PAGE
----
It’s no secret that where you sit makes all the difference when it comes to witnessing an event. The same is true when it comes to video recording of interrogations. What private investigators often are aware of (but the public not so much) is how the placement of the camera and positioning of suspects and interrogators can have a huge effect on the viewer and how he or she interprets everything from their perception of voluntariness to guilt.
Learn more about camera perspective bias and how to avoid it in your interrogation rooms from iRecord.
Studies in which researchers have used evaluations to measure how people respond to videotaped confessions have revealed significant results.
The three camera perspective biases that can be used include:
- Suspect-focus: the front of the suspect waist up and back of the detective’s head and shoulders are visible
- Detective-focus: the front of the detective and back of the suspect are visible
- Equal-focus: profiles of both the suspect and the detective are equally visible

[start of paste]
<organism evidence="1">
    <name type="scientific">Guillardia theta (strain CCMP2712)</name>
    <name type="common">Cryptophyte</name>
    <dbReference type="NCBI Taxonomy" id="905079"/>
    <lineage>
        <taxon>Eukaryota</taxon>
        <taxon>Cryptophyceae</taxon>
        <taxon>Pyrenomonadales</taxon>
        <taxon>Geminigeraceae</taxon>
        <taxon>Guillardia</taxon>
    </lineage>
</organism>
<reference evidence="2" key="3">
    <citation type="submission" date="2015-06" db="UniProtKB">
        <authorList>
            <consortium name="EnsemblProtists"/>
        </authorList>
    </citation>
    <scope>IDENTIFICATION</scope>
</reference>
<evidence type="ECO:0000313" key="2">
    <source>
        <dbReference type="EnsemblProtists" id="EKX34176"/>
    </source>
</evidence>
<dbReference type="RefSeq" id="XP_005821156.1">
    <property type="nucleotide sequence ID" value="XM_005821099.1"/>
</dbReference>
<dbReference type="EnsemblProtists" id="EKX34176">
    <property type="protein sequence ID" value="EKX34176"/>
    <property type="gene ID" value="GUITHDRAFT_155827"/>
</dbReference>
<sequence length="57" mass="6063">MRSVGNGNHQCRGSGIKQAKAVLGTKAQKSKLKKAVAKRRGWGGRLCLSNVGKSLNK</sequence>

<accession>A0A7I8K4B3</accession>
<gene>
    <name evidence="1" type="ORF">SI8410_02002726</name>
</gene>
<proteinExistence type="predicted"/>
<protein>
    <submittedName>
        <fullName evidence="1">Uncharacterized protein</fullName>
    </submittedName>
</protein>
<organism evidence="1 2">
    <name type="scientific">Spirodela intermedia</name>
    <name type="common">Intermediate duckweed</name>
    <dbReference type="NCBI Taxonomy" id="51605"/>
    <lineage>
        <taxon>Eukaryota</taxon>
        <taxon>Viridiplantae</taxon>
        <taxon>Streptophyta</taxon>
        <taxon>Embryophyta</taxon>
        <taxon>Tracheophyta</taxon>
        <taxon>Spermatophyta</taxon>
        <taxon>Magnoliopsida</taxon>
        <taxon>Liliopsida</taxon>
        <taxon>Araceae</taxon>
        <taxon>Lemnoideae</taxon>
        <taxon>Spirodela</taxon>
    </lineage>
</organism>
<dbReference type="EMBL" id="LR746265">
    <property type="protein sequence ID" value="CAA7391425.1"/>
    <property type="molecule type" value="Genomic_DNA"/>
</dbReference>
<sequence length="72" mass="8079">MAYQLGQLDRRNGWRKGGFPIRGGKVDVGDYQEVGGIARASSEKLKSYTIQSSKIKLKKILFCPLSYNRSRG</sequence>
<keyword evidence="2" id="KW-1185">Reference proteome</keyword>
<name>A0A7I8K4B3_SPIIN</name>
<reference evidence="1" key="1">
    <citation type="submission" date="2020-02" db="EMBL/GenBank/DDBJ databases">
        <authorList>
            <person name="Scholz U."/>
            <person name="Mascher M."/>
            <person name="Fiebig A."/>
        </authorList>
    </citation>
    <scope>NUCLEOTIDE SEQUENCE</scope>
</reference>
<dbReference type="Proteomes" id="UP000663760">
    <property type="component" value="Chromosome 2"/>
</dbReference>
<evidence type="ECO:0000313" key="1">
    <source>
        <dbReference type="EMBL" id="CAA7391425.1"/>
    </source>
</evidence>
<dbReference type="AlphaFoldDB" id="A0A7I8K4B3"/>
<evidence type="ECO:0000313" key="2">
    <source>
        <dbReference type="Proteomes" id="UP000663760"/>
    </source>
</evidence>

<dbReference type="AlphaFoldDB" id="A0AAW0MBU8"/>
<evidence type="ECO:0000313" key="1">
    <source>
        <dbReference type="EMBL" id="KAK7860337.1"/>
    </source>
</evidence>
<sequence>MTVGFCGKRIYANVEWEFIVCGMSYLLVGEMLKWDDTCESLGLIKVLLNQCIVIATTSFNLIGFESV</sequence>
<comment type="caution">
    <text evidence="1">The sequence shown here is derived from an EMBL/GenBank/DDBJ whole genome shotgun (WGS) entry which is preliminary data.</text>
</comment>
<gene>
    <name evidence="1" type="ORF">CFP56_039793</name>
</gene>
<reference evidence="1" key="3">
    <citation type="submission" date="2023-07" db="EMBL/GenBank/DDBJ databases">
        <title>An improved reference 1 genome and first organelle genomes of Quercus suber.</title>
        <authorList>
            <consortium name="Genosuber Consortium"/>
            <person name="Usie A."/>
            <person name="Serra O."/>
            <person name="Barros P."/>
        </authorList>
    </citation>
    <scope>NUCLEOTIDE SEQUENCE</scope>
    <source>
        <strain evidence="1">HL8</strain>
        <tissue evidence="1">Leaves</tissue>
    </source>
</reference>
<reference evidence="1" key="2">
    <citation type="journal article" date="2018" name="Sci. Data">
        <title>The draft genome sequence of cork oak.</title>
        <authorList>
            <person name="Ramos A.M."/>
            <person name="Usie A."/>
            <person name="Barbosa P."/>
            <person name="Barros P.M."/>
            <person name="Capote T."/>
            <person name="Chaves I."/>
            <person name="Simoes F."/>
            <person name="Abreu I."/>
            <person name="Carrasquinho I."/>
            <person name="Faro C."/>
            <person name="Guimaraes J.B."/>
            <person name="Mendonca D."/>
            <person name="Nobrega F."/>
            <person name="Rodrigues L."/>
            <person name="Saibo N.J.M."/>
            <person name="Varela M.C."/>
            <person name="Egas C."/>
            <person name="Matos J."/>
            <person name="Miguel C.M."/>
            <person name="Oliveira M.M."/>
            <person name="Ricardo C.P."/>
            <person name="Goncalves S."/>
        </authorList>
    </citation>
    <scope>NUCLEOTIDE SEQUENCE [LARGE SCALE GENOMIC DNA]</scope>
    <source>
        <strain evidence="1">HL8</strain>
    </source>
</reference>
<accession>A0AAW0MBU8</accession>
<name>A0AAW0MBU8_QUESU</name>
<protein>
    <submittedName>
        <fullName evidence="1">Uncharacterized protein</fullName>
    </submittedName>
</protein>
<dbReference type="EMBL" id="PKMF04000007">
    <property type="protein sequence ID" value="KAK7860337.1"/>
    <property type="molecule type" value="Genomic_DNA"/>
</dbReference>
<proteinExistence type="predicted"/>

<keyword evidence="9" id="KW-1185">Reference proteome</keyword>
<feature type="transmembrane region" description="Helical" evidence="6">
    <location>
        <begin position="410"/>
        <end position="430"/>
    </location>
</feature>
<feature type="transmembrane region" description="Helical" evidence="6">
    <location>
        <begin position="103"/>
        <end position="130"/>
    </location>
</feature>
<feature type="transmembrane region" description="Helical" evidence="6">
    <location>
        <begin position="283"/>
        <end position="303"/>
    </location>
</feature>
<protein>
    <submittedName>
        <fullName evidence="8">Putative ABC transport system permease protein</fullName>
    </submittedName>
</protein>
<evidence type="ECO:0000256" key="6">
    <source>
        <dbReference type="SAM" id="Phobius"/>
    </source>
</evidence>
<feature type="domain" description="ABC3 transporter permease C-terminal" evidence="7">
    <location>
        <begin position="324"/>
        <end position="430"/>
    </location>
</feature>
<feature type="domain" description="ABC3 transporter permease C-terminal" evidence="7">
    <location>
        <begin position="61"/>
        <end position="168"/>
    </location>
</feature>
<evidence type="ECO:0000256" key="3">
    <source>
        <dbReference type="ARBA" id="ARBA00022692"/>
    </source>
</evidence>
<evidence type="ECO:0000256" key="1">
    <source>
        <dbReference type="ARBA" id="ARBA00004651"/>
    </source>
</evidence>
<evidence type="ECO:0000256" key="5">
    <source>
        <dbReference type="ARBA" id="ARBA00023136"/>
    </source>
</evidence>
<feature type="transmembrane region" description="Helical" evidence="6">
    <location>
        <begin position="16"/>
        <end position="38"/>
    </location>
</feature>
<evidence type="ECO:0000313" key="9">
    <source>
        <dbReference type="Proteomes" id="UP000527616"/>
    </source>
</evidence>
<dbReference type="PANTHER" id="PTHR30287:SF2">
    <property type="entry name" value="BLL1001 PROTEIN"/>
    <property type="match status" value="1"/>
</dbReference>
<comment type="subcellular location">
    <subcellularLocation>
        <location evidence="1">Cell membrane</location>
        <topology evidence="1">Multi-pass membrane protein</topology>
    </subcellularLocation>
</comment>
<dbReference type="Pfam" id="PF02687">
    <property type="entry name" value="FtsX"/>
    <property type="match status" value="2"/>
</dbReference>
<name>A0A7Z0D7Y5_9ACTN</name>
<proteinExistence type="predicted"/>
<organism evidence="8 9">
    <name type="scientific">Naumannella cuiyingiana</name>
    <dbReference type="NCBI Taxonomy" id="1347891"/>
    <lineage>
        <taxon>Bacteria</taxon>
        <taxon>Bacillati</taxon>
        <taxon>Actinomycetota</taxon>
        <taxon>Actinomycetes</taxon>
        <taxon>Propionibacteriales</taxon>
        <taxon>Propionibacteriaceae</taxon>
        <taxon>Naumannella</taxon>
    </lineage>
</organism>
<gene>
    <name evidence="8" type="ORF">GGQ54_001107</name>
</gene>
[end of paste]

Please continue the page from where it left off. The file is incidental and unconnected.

What is the impact of camera manipulation?
Here was what a 1992 study The Potential for Bias in Videotaped Confessions found:
- Participant perception of voluntariness and coercion of the confession were impacted
- Videotaped confessions in the suspect-focus view resulted in perception of greater voluntariness, especially when compared to results collected from audiotaped or transcribed interviews.
- Equal-focus videotapes produced judgments that were consistent with those from audiotapes and transcripts.
- Research shows that the camera perspective can influence how the outside viewer perceives voluntariness as well as coercion and even in some cases, guilt!
To read more about camera perspective, check out the following two studies:
To ensure your law enforcement or legal professionals are working with the best in electronic recording equipment, contact iRecord today. We partner with firms and agencies nationwide.
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